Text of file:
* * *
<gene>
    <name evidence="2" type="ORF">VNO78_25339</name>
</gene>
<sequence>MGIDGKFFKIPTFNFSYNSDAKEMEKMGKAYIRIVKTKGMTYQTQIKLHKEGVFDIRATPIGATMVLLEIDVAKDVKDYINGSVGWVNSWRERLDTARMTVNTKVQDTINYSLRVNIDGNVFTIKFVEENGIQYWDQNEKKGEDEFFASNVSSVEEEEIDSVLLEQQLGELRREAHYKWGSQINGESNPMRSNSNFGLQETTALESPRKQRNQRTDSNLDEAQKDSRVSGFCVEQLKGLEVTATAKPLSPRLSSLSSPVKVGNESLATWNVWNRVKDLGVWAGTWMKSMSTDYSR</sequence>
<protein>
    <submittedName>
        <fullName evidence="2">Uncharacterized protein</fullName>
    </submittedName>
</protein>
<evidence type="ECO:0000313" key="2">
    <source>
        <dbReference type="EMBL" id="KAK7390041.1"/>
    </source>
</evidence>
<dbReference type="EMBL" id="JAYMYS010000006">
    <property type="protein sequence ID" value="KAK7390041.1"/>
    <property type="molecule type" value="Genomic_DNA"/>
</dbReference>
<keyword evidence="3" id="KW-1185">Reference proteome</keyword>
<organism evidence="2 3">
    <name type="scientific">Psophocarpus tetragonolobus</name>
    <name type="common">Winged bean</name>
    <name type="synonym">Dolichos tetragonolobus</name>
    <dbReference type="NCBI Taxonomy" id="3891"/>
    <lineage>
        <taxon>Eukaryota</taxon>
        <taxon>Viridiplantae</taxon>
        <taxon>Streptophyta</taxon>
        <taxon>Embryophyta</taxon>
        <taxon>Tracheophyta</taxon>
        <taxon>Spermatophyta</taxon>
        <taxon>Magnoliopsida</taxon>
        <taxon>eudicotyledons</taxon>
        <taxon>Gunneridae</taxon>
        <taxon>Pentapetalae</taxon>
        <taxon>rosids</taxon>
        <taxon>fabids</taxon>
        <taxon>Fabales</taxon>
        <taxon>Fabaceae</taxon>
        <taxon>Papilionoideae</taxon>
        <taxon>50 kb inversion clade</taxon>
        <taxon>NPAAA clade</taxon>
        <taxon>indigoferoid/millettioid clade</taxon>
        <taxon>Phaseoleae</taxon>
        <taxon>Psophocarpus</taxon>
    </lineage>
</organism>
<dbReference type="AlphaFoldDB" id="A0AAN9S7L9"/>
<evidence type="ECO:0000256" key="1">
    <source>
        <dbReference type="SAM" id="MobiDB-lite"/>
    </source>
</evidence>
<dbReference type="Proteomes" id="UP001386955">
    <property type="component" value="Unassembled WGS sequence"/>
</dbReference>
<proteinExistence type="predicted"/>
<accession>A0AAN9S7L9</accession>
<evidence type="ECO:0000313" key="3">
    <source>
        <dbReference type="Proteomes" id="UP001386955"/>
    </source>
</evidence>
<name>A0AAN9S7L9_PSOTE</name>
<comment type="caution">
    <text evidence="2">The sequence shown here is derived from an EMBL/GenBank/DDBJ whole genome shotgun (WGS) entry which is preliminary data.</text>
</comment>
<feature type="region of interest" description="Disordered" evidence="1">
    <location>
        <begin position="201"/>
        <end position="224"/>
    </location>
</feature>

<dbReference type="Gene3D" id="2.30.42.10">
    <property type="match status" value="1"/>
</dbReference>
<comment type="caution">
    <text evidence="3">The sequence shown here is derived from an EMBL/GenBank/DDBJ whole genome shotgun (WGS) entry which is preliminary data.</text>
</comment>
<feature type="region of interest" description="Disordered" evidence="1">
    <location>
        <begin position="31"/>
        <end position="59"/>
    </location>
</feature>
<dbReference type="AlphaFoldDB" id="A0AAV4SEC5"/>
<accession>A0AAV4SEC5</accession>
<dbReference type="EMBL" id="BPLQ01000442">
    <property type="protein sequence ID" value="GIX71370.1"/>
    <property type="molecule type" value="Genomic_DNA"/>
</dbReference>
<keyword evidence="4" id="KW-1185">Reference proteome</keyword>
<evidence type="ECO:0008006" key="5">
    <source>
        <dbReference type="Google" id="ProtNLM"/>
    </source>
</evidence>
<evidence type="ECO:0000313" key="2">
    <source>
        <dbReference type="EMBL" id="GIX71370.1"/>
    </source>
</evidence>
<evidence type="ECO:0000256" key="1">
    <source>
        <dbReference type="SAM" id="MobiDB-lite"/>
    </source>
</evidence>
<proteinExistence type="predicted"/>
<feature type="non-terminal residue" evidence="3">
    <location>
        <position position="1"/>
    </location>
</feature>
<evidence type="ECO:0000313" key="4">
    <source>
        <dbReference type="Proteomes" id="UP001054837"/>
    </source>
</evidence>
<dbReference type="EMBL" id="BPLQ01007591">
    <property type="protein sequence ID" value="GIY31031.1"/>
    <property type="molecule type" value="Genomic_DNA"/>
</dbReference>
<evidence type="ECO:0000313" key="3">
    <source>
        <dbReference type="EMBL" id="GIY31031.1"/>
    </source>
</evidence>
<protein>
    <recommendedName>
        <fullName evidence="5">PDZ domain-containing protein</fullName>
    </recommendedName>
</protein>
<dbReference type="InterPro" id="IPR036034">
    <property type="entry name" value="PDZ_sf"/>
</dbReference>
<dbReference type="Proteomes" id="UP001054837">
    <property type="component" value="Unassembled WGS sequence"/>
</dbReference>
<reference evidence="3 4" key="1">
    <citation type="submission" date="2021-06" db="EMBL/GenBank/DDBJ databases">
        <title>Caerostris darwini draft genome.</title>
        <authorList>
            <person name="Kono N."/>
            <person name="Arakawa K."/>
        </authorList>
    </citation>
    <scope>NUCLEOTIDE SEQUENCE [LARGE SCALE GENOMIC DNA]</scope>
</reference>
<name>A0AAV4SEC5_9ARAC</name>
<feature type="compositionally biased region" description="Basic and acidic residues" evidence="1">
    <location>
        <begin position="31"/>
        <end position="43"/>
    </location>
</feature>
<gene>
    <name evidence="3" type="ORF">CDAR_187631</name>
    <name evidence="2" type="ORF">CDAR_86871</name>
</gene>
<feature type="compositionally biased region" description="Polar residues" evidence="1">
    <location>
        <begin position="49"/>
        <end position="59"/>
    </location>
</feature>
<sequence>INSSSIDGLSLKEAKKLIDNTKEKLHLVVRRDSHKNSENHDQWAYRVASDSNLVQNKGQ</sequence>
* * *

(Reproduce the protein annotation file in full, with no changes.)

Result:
<gene>
    <name evidence="2" type="ORF">VNO78_25339</name>
</gene>
<sequence>MGIDGKFFKIPTFNFSYNSDAKEMEKMGKAYIRIVKTKGMTYQTQIKLHKEGVFDIRATPIGATMVLLEIDVAKDVKDYINGSVGWVNSWRERLDTARMTVNTKVQDTINYSLRVNIDGNVFTIKFVEENGIQYWDQNEKKGEDEFFASNVSSVEEEEIDSVLLEQQLGELRREAHYKWGSQINGESNPMRSNSNFGLQETTALESPRKQRNQRTDSNLDEAQKDSRVSGFCVEQLKGLEVTATAKPLSPRLSSLSSPVKVGNESLATWNVWNRVKDLGVWAGTWMKSMSTDYSR</sequence>
<protein>
    <submittedName>
        <fullName evidence="2">Uncharacterized protein</fullName>
    </submittedName>
</protein>
<evidence type="ECO:0000313" key="2">
    <source>
        <dbReference type="EMBL" id="KAK7390041.1"/>
    </source>
</evidence>
<dbReference type="EMBL" id="JAYMYS010000006">
    <property type="protein sequence ID" value="KAK7390041.1"/>
    <property type="molecule type" value="Genomic_DNA"/>
</dbReference>
<keyword evidence="3" id="KW-1185">Reference proteome</keyword>
<organism evidence="2 3">
    <name type="scientific">Psophocarpus tetragonolobus</name>
    <name type="common">Winged bean</name>
    <name type="synonym">Dolichos tetragonolobus</name>
    <dbReference type="NCBI Taxonomy" id="3891"/>
    <lineage>
        <taxon>Eukaryota</taxon>
        <taxon>Viridiplantae</taxon>
        <taxon>Streptophyta</taxon>
        <taxon>Embryophyta</taxon>
        <taxon>Tracheophyta</taxon>
        <taxon>Spermatophyta</taxon>
        <taxon>Magnoliopsida</taxon>
        <taxon>eudicotyledons</taxon>
        <taxon>Gunneridae</taxon>
        <taxon>Pentapetalae</taxon>
        <taxon>rosids</taxon>
        <taxon>fabids</taxon>
        <taxon>Fabales</taxon>
        <taxon>Fabaceae</taxon>
        <taxon>Papilionoideae</taxon>
        <taxon>50 kb inversion clade</taxon>
        <taxon>NPAAA clade</taxon>
        <taxon>indigoferoid/millettioid clade</taxon>
        <taxon>Phaseoleae</taxon>
        <taxon>Psophocarpus</taxon>
    </lineage>
</organism>
<dbReference type="AlphaFoldDB" id="A0AAN9S7L9"/>
<evidence type="ECO:0000256" key="1">
    <source>
        <dbReference type="SAM" id="MobiDB-lite"/>
    </source>
</evidence>
<dbReference type="Proteomes" id="UP001386955">
    <property type="component" value="Unassembled WGS sequence"/>
</dbReference>
<proteinExistence type="predicted"/>
<accession>A0AAN9S7L9</accession>
<evidence type="ECO:0000313" key="3">
    <source>
        <dbReference type="Proteomes" id="UP001386955"/>
    </source>
</evidence>
<name>A0AAN9S7L9_PSOTE</name>
<comment type="caution">
    <text evidence="2">The sequence shown here is derived from an EMBL/GenBank/DDBJ whole genome shotgun (WGS) entry which is preliminary data.</text>
</comment>
<feature type="region of interest" description="Disordered" evidence="1">
    <location>
        <begin position="201"/>
        <end position="224"/>
    </location>
</feature>

<dbReference type="Gene3D" id="2.30.42.10">
    <property type="match status" value="1"/>
</dbReference>
<comment type="caution">
    <text evidence="3">The sequence shown here is derived from an EMBL/GenBank/DDBJ whole genome shotgun (WGS) entry which is preliminary data.</text>
</comment>
<feature type="region of interest" description="Disordered" evidence="1">
    <location>
        <begin position="31"/>
        <end position="59"/>
    </location>
</feature>
<dbReference type="AlphaFoldDB" id="A0AAV4SEC5"/>
<accession>A0AAV4SEC5</accession>
<dbReference type="EMBL" id="BPLQ01000442">
    <property type="protein sequence ID" value="GIX71370.1"/>
    <property type="molecule type" value="Genomic_DNA"/>
</dbReference>
<keyword evidence="4" id="KW-1185">Reference proteome</keyword>
<evidence type="ECO:0008006" key="5">
    <source>
        <dbReference type="Google" id="ProtNLM"/>
    </source>
</evidence>
<evidence type="ECO:0000313" key="2">
    <source>
        <dbReference type="EMBL" id="GIX71370.1"/>
    </source>
</evidence>
<evidence type="ECO:0000256" key="1">
    <source>
        <dbReference type="SAM" id="MobiDB-lite"/>
    </source>
</evidence>
<proteinExistence type="predicted"/>
<feature type="non-terminal residue" evidence="3">
    <location>
        <position position="1"/>
    </location>
</feature>
<evidence type="ECO:0000313" key="4">
    <source>
        <dbReference type="Proteomes" id="UP001054837"/>
    </source>
</evidence>
<dbReference type="EMBL" id="BPLQ01007591">
    <property type="protein sequence ID" value="GIY31031.1"/>
    <property type="molecule type" value="Genomic_DNA"/>
</dbReference>
<evidence type="ECO:0000313" key="3">
    <source>
        <dbReference type="EMBL" id="GIY31031.1"/>
    </source>
</evidence>
<protein>
    <recommendedName>
        <fullName evidence="5">PDZ domain-containing protein</fullName>
    </recommendedName>
</protein>
<dbReference type="InterPro" id="IPR036034">
    <property type="entry name" value="PDZ_sf"/>
</dbReference>
<dbReference type="Proteomes" id="UP001054837">
    <property type="component" value="Unassembled WGS sequence"/>
</dbReference>
<reference evidence="3 4" key="1">
    <citation type="submission" date="2021-06" db="EMBL/GenBank/DDBJ databases">
        <title>Caerostris darwini draft genome.</title>
        <authorList>
            <person name="Kono N."/>
            <person name="Arakawa K."/>
        </authorList>
    </citation>
    <scope>NUCLEOTIDE SEQUENCE [LARGE SCALE GENOMIC DNA]</scope>
</reference>
<name>A0AAV4SEC5_9ARAC</name>
<feature type="compositionally biased region" description="Basic and acidic residues" evidence="1">
    <location>
        <begin position="31"/>
        <end position="43"/>
    </location>
</feature>
<gene>
    <name evidence="3" type="ORF">CDAR_187631</name>
    <name evidence="2" type="ORF">CDAR_86871</name>
</gene>
<feature type="compositionally biased region" description="Polar residues" evidence="1">
    <location>
        <begin position="49"/>
        <end position="59"/>
    </location>
</feature>
<sequence>INSSSIDGLSLKEAKKLIDNTKEKLHLVVRRDSHKNSENHDQWAYRVASDSNLVQNKGQ</sequence>